The opening of all these new avenues is hailed by condom manufacturers.

From Europe has come Heinz Studer, confident that he'll crack the mainstream American establishments soon. "This" he said, patting the smooth beige finish of the machine installed on the wall of his office, "is the Rolls-Royce of vending machines."

Studer is president of Hygenetics of Beverly Hills, the North American distributor for two German companies that have manufactured both condoms and vending machines for the European market for 30 years. The machines, which Studer said number more than 600,000 in Europe, also dispense perfume, mouthwash and aspirin in addition to condoms. So far, they've been installed in a Venice Beach mini-mall and some restaurants and bars.

Studer decided to tackle the American market after doing market research last fall. One machine is in a Venice Beach mini-mall; others are in local restaurants and bars, which the company refused to identify.

Sales of condoms for vending machine are up 10% at National Sanitary Laboratories Inc., the Lincolnwood, Ill.-based company that manufactures Protex and Lady Protex condoms and vending machines.

Ansell-Americas, the country's largest condom manufacturer that manufactures the LifeStyle brand, has just re-entered the vending machine market after dropping out 10 years ago. Eugene Freed, senior vice president of marketing for the New Jersey-based company, said the vending business originally dropped off when the gasoline shortage forced independent gas stations, where a majority of their condom machines were installed, to close. The market is "just reawakening now," he said.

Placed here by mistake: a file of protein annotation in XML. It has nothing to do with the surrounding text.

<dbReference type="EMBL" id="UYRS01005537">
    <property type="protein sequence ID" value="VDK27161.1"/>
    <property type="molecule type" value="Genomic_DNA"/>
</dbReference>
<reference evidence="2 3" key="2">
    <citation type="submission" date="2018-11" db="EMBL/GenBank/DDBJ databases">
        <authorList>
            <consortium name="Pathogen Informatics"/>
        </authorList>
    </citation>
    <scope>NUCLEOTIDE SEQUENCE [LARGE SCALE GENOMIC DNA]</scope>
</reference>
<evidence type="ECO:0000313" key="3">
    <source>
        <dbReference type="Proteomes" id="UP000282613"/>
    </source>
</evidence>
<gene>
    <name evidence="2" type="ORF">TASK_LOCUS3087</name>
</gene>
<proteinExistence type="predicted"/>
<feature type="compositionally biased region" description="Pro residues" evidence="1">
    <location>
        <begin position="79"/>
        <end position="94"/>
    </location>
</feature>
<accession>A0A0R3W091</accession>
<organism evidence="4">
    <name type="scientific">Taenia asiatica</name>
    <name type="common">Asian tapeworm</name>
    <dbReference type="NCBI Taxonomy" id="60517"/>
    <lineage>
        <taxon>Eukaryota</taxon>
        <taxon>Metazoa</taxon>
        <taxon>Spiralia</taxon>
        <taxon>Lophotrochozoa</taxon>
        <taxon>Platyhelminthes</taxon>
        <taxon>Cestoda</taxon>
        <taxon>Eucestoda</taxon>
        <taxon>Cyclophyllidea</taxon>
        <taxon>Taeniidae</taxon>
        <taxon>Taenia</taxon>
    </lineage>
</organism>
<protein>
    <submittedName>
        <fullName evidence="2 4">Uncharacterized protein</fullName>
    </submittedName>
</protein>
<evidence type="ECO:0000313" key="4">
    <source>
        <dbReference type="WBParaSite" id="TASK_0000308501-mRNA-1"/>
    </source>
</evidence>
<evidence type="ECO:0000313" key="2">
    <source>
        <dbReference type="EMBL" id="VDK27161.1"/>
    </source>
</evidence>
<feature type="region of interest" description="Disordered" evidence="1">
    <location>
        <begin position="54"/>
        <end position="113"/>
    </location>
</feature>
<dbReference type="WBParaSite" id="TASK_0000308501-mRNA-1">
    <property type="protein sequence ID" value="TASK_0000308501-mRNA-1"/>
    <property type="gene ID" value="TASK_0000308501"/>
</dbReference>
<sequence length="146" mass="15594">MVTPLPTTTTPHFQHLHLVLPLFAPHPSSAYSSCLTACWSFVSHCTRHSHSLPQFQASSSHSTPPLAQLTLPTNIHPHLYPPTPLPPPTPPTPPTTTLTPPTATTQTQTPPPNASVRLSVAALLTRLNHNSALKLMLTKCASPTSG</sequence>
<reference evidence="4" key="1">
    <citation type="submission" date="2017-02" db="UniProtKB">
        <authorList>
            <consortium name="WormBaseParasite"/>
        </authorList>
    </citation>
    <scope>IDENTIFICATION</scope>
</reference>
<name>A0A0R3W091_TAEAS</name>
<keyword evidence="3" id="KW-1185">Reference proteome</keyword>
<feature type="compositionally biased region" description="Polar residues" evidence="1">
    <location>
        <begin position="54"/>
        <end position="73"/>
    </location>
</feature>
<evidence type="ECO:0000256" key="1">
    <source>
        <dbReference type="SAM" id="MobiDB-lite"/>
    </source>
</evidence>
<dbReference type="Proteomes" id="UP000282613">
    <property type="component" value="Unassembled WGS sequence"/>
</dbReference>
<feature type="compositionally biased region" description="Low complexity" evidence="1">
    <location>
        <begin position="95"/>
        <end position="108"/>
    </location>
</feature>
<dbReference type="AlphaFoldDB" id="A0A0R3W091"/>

LifeStyle won't be relegated to gas stations this time around; "The clubs and restaurants--those places are really the tip of the iceberg," says Freed. "Besides those places, machines are going into dorms, student unions, military bases, any place where young people are congregated. I think the potential for growth is in these areas."

Business is booming at Far West Marketing, which sets up vending machine dealerships for National Sanitary Laboratories. William Gallagher, general manager for the Del Mar-based company, says that eight months ago he pegged profits at a gross of $10 per slot per month (a slot is where the product is sold in the machine; a machine may have more than one slot); currently it's $18 per slot per month. Among his dealers in California, Nevada, Arizona and New Mexico, he estimates business is running at 10,000 slots.

But even Gallagher can't convince some people that condoms are acceptable. "We recently made a presentation to a nude club, and the owner said he thought it would be degrading to his customers. He said, 'When Marie Callendar's has them, come back and talk to me.' "

Copyright © 2019, Los Angeles Times
EDITION: California | U.S. & World
62°